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PUSEY, Exr., Appellant, v. GREIF BROTHERS CORPORATION, Appellee, et al.
Plaintiff-appellant, Ethel L. Pusey, appeals from an order of the Mahoning County Court of Common Pleas granting a directed verdict in favor of defendant-appellee, Greif Brothers Corporation, in this wrongful death and survivorship action.
Appellant is the mother of the decedent, Derrell Pusey, who was killed by a gunshot wound to the head in the early morning hours of August 12, 1991, while on property owned by appellee. After the decedent's death, appellant individually and as executor of Derrell Pusey's estate filed this wrongful death and survivorship action against appellee as owner of the property, against Youngstown Security Patrol, Inc., the security company which provided after-hours security guard services to appellee, and against Eric Bator, the security guard employed by Youngstown Security Patrol, who shot the decedent.
Trial to a jury began on October 19, 1994. On October 21, 1994, appellant advised the trial court that she had entered into settlement agreements with Youngstown Security Patrol and with Bator. Appellant continued to present evidence in her case against appellee.
Appellant's claims against appellee were set forth in Counts 3, 6, and 7 of her complaint. Count 3 alleged that appellee had negligently employed Youngstown Security Patrol and Eric Bator to provide security services when neither of them was qualified to provide such services. Count 6 alleged that appellee was negligent per se in employing Youngstown Security Patrol and Bator to provide security services when both were in violation of certain sections of R.C. Chapter 4749, which govern providers of security services in Ohio. Count 7 alleged that appellee was grossly negligent in causing and/or permitting Youngstown Security Patrol and Bator to engage in negligent conduct on its property.
On the morning of October 21, 1994, the jury was taken to view appellee's premises where the shooting occurred. Upon its return, appellant began the presentation of her case. Appellant presented the testimony of sixteen witnesses and some forty-seven exhibits. On October 26, 1994, appellant concluded the presentation of evidence, at which time appellee moved for a directed verdict pursuant to Civ.R. 50(A). After recessing for one day, on October 28, 1994, the trial court issued a ruling from the bench granting the motion for directed verdict. A judgment entry granting the directed verdict was entered upon the docket of the court the same day. However, copies of the written order were not issued to counsel of record by the clerk of courts until November 18, 1994. Appellant then filed this timely appeal.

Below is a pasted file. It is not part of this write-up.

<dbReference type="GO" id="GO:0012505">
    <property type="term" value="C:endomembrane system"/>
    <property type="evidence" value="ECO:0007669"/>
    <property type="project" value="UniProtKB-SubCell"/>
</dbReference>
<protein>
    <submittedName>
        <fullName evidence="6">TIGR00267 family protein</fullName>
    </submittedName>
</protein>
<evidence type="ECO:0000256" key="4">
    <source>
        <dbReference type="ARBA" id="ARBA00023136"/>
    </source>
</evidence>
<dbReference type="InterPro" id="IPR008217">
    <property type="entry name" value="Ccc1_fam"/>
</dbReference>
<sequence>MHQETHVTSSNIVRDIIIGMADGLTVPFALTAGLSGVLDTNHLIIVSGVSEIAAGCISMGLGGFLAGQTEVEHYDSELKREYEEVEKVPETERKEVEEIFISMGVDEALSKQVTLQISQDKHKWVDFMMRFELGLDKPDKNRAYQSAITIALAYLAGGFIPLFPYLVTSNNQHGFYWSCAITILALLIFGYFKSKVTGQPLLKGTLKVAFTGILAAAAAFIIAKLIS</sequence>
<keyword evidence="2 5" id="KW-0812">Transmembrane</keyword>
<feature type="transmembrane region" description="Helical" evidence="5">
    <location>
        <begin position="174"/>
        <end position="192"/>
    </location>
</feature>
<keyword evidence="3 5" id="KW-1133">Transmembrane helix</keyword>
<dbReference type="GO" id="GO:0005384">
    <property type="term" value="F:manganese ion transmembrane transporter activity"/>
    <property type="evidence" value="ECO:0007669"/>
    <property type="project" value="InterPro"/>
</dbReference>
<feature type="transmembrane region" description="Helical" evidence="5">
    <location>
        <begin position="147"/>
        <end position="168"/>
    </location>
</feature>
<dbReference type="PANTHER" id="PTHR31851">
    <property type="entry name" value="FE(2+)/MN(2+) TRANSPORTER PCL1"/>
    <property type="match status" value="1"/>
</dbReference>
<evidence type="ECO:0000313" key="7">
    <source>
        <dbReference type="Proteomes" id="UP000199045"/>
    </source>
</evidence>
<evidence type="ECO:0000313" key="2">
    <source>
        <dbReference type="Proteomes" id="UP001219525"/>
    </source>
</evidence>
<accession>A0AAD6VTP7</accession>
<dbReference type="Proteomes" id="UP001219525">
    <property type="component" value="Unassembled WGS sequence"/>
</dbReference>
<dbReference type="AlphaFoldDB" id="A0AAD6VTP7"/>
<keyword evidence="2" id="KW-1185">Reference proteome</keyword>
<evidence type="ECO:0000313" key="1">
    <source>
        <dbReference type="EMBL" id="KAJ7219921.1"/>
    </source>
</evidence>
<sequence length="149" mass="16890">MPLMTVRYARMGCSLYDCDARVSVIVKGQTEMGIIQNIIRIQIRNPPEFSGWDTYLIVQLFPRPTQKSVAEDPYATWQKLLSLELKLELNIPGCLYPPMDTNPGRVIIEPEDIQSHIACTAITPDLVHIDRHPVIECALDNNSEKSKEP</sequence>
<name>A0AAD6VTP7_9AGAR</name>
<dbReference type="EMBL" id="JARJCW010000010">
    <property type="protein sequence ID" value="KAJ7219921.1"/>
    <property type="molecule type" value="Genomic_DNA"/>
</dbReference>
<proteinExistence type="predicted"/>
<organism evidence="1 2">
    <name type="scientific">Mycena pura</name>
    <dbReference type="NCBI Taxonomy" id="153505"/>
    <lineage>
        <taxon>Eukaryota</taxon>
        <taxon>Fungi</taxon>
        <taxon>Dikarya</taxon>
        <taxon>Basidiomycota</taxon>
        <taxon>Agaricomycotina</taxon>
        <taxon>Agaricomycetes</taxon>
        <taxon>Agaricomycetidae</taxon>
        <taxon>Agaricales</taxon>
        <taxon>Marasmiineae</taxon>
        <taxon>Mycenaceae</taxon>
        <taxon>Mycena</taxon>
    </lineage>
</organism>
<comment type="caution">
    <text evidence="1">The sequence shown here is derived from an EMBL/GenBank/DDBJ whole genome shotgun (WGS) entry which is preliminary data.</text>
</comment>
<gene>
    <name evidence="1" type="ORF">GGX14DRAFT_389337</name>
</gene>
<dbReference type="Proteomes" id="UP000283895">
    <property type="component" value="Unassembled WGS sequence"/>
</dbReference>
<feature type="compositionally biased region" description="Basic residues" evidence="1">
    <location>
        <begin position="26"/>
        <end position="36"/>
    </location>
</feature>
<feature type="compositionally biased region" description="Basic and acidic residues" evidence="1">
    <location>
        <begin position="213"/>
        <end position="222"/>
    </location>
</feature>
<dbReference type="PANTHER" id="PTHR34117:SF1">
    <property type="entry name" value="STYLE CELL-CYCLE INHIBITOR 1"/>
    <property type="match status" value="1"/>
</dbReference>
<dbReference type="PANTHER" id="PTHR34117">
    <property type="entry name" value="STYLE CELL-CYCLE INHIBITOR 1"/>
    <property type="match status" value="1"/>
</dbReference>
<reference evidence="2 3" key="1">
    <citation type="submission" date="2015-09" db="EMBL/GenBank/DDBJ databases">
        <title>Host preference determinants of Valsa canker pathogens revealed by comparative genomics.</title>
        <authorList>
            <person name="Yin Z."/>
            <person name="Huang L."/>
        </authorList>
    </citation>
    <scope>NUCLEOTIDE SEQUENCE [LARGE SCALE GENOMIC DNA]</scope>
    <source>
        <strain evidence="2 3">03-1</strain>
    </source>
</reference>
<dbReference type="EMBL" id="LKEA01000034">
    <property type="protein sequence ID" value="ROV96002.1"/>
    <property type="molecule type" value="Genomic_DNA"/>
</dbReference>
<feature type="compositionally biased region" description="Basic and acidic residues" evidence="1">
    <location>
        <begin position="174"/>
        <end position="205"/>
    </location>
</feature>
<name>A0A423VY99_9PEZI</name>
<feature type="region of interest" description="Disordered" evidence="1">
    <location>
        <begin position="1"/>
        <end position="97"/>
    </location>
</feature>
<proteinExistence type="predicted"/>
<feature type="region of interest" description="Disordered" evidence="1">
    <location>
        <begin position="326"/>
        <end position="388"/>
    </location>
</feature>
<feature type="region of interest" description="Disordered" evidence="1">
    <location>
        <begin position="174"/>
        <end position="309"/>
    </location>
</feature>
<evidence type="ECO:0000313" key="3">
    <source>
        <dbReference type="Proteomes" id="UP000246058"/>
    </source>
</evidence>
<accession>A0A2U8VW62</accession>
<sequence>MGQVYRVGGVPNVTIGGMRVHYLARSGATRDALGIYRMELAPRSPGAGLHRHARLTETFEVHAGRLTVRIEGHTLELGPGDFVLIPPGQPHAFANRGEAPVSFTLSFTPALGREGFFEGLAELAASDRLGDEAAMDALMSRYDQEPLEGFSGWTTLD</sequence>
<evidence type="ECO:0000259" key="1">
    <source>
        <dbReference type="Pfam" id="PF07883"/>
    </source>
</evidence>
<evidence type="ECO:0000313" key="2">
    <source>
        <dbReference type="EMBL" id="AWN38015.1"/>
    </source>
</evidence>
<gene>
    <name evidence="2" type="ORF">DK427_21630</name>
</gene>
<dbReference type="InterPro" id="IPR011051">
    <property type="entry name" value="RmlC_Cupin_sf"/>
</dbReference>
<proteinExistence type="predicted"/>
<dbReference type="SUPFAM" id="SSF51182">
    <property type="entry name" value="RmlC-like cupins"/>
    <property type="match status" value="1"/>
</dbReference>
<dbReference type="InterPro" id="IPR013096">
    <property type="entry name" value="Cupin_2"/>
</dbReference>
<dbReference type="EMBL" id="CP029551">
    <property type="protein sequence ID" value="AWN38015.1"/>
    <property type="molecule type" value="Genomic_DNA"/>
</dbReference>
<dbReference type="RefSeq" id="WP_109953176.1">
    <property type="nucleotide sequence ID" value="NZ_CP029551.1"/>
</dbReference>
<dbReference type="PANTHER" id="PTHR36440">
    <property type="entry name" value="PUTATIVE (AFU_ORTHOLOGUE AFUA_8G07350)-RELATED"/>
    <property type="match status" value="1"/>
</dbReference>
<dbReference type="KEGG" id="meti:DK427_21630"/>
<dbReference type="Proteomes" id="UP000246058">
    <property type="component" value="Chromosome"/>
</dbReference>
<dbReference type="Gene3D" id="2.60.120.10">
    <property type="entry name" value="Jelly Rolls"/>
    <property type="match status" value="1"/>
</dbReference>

Appellant has listed two assignments of error. Because of the manner in which we treat the first, we do not reach the second assignment. Appellant's first assignment of error states:
“The trial court erred by failing to set forth with specificity its findings relative to granting directed verdict against appellant and failing to timely serve a copy of its judgment entry on appellant.”
Appellant's argument in the first assignment of error is twofold. First, appellant argues that the October 28, 1994 entry of the trial court does nothing more than track the written language of Civ.R. 50 and that it fails to set forth the basis for the court's decision as required by Civ.R. 50(E). According to appellant, Civ.R. 50(E) is mandatory and requires that the court give more than a conclusory statement as the basis for granting a motion for directed verdict. Appellant cites the case of Fertman v. Goodyear Tire & Rubber Co. (Feb. 6, 1986), Cuyahoga App. No. 50061, unreported, 1986 WL 1727, and argues that a trial court's failure to give its reasons for granting a motion for directed verdict in its written entry is reversible error.